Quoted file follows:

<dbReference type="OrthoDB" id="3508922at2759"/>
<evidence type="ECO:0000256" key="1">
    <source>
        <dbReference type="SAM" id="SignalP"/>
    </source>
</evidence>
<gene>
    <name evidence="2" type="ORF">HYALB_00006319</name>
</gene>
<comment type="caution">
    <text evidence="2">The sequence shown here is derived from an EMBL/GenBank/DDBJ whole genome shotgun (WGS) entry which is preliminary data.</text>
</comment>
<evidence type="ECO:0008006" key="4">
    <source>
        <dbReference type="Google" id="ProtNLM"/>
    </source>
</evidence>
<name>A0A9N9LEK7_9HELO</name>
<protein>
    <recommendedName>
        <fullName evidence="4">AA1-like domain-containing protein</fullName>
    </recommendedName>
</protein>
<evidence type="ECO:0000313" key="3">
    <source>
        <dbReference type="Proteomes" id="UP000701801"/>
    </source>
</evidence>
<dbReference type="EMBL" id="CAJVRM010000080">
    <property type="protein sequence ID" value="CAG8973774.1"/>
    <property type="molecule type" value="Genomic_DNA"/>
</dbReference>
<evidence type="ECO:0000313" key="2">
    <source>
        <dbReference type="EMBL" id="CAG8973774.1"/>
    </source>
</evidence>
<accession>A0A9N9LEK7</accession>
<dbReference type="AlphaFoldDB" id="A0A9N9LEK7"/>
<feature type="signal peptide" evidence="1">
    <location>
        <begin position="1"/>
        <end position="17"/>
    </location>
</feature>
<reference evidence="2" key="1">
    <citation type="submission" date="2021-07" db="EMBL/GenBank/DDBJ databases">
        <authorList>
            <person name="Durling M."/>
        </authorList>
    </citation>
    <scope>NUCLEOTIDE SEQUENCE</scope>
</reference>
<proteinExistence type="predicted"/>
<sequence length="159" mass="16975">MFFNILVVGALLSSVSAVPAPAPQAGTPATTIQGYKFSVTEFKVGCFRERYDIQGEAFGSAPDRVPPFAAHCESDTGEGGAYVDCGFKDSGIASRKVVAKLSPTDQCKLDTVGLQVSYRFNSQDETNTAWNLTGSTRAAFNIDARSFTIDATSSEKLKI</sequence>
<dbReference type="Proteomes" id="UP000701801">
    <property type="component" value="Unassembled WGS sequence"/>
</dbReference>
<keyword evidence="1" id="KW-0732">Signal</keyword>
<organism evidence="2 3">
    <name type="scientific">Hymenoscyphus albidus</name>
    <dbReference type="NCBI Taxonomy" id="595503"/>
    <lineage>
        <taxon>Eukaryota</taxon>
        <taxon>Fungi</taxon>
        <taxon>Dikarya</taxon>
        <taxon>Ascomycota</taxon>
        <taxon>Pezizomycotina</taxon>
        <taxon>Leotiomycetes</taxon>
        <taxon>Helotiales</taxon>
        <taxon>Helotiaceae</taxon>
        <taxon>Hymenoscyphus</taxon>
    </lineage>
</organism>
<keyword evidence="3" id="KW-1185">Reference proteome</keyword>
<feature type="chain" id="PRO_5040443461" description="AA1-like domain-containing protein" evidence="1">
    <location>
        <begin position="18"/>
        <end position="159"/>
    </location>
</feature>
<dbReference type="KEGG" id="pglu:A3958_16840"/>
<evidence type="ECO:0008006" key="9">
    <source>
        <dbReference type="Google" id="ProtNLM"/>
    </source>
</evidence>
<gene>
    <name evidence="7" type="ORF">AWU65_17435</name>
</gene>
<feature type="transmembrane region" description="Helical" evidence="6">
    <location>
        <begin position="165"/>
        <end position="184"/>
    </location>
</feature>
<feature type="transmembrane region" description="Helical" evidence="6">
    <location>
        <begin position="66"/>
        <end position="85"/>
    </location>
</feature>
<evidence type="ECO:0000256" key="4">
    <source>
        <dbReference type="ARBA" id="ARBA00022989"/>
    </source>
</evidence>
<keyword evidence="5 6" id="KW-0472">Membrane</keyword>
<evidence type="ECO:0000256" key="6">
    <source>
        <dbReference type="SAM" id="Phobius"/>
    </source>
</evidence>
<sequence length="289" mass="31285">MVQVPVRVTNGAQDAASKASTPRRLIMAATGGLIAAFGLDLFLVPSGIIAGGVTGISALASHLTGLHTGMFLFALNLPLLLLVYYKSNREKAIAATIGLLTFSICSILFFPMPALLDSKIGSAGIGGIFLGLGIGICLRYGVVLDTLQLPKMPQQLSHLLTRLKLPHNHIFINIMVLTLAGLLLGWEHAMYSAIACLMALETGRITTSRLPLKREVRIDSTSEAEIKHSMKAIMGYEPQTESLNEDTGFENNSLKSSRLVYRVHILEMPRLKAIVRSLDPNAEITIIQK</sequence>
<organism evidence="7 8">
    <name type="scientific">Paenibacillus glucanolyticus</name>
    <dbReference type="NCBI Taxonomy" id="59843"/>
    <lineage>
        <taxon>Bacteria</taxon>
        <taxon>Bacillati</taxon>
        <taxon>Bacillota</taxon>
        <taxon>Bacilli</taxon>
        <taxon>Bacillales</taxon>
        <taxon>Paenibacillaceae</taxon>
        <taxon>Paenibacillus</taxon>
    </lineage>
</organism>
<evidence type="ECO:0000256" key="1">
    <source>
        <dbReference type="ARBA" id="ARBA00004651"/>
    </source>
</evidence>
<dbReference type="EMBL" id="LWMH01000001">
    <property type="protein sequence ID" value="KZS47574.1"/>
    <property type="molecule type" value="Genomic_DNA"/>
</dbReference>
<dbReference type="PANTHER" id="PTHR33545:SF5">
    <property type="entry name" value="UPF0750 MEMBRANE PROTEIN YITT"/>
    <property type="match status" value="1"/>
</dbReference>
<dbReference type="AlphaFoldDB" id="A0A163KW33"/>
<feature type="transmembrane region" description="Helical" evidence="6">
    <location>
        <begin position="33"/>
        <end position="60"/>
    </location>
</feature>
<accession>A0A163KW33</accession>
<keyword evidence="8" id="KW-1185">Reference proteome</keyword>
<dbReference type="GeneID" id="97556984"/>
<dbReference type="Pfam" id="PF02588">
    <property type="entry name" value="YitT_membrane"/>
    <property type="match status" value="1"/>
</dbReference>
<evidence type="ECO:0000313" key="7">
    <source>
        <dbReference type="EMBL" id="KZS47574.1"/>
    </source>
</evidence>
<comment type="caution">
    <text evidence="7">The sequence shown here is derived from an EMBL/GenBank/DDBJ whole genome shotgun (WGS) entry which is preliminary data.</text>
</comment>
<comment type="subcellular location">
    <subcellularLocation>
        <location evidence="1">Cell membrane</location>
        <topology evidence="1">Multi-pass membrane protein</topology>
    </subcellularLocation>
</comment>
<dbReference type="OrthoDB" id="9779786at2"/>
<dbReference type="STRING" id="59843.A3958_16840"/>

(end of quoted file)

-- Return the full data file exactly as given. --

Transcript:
<dbReference type="OrthoDB" id="3508922at2759"/>
<evidence type="ECO:0000256" key="1">
    <source>
        <dbReference type="SAM" id="SignalP"/>
    </source>
</evidence>
<gene>
    <name evidence="2" type="ORF">HYALB_00006319</name>
</gene>
<comment type="caution">
    <text evidence="2">The sequence shown here is derived from an EMBL/GenBank/DDBJ whole genome shotgun (WGS) entry which is preliminary data.</text>
</comment>
<evidence type="ECO:0008006" key="4">
    <source>
        <dbReference type="Google" id="ProtNLM"/>
    </source>
</evidence>
<name>A0A9N9LEK7_9HELO</name>
<protein>
    <recommendedName>
        <fullName evidence="4">AA1-like domain-containing protein</fullName>
    </recommendedName>
</protein>
<evidence type="ECO:0000313" key="3">
    <source>
        <dbReference type="Proteomes" id="UP000701801"/>
    </source>
</evidence>
<dbReference type="EMBL" id="CAJVRM010000080">
    <property type="protein sequence ID" value="CAG8973774.1"/>
    <property type="molecule type" value="Genomic_DNA"/>
</dbReference>
<evidence type="ECO:0000313" key="2">
    <source>
        <dbReference type="EMBL" id="CAG8973774.1"/>
    </source>
</evidence>
<accession>A0A9N9LEK7</accession>
<dbReference type="AlphaFoldDB" id="A0A9N9LEK7"/>
<feature type="signal peptide" evidence="1">
    <location>
        <begin position="1"/>
        <end position="17"/>
    </location>
</feature>
<reference evidence="2" key="1">
    <citation type="submission" date="2021-07" db="EMBL/GenBank/DDBJ databases">
        <authorList>
            <person name="Durling M."/>
        </authorList>
    </citation>
    <scope>NUCLEOTIDE SEQUENCE</scope>
</reference>
<proteinExistence type="predicted"/>
<sequence length="159" mass="16975">MFFNILVVGALLSSVSAVPAPAPQAGTPATTIQGYKFSVTEFKVGCFRERYDIQGEAFGSAPDRVPPFAAHCESDTGEGGAYVDCGFKDSGIASRKVVAKLSPTDQCKLDTVGLQVSYRFNSQDETNTAWNLTGSTRAAFNIDARSFTIDATSSEKLKI</sequence>
<dbReference type="Proteomes" id="UP000701801">
    <property type="component" value="Unassembled WGS sequence"/>
</dbReference>
<keyword evidence="1" id="KW-0732">Signal</keyword>
<organism evidence="2 3">
    <name type="scientific">Hymenoscyphus albidus</name>
    <dbReference type="NCBI Taxonomy" id="595503"/>
    <lineage>
        <taxon>Eukaryota</taxon>
        <taxon>Fungi</taxon>
        <taxon>Dikarya</taxon>
        <taxon>Ascomycota</taxon>
        <taxon>Pezizomycotina</taxon>
        <taxon>Leotiomycetes</taxon>
        <taxon>Helotiales</taxon>
        <taxon>Helotiaceae</taxon>
        <taxon>Hymenoscyphus</taxon>
    </lineage>
</organism>
<keyword evidence="3" id="KW-1185">Reference proteome</keyword>
<feature type="chain" id="PRO_5040443461" description="AA1-like domain-containing protein" evidence="1">
    <location>
        <begin position="18"/>
        <end position="159"/>
    </location>
</feature>
<dbReference type="KEGG" id="pglu:A3958_16840"/>
<evidence type="ECO:0008006" key="9">
    <source>
        <dbReference type="Google" id="ProtNLM"/>
    </source>
</evidence>
<gene>
    <name evidence="7" type="ORF">AWU65_17435</name>
</gene>
<feature type="transmembrane region" description="Helical" evidence="6">
    <location>
        <begin position="165"/>
        <end position="184"/>
    </location>
</feature>
<feature type="transmembrane region" description="Helical" evidence="6">
    <location>
        <begin position="66"/>
        <end position="85"/>
    </location>
</feature>
<evidence type="ECO:0000256" key="4">
    <source>
        <dbReference type="ARBA" id="ARBA00022989"/>
    </source>
</evidence>
<keyword evidence="5 6" id="KW-0472">Membrane</keyword>
<evidence type="ECO:0000256" key="6">
    <source>
        <dbReference type="SAM" id="Phobius"/>
    </source>
</evidence>
<sequence length="289" mass="31285">MVQVPVRVTNGAQDAASKASTPRRLIMAATGGLIAAFGLDLFLVPSGIIAGGVTGISALASHLTGLHTGMFLFALNLPLLLLVYYKSNREKAIAATIGLLTFSICSILFFPMPALLDSKIGSAGIGGIFLGLGIGICLRYGVVLDTLQLPKMPQQLSHLLTRLKLPHNHIFINIMVLTLAGLLLGWEHAMYSAIACLMALETGRITTSRLPLKREVRIDSTSEAEIKHSMKAIMGYEPQTESLNEDTGFENNSLKSSRLVYRVHILEMPRLKAIVRSLDPNAEITIIQK</sequence>
<organism evidence="7 8">
    <name type="scientific">Paenibacillus glucanolyticus</name>
    <dbReference type="NCBI Taxonomy" id="59843"/>
    <lineage>
        <taxon>Bacteria</taxon>
        <taxon>Bacillati</taxon>
        <taxon>Bacillota</taxon>
        <taxon>Bacilli</taxon>
        <taxon>Bacillales</taxon>
        <taxon>Paenibacillaceae</taxon>
        <taxon>Paenibacillus</taxon>
    </lineage>
</organism>
<evidence type="ECO:0000256" key="1">
    <source>
        <dbReference type="ARBA" id="ARBA00004651"/>
    </source>
</evidence>
<dbReference type="EMBL" id="LWMH01000001">
    <property type="protein sequence ID" value="KZS47574.1"/>
    <property type="molecule type" value="Genomic_DNA"/>
</dbReference>
<dbReference type="PANTHER" id="PTHR33545:SF5">
    <property type="entry name" value="UPF0750 MEMBRANE PROTEIN YITT"/>
    <property type="match status" value="1"/>
</dbReference>
<dbReference type="AlphaFoldDB" id="A0A163KW33"/>
<feature type="transmembrane region" description="Helical" evidence="6">
    <location>
        <begin position="33"/>
        <end position="60"/>
    </location>
</feature>
<accession>A0A163KW33</accession>
<keyword evidence="8" id="KW-1185">Reference proteome</keyword>
<dbReference type="GeneID" id="97556984"/>
<dbReference type="Pfam" id="PF02588">
    <property type="entry name" value="YitT_membrane"/>
    <property type="match status" value="1"/>
</dbReference>
<evidence type="ECO:0000313" key="7">
    <source>
        <dbReference type="EMBL" id="KZS47574.1"/>
    </source>
</evidence>
<comment type="caution">
    <text evidence="7">The sequence shown here is derived from an EMBL/GenBank/DDBJ whole genome shotgun (WGS) entry which is preliminary data.</text>
</comment>
<comment type="subcellular location">
    <subcellularLocation>
        <location evidence="1">Cell membrane</location>
        <topology evidence="1">Multi-pass membrane protein</topology>
    </subcellularLocation>
</comment>
<dbReference type="OrthoDB" id="9779786at2"/>
<dbReference type="STRING" id="59843.A3958_16840"/>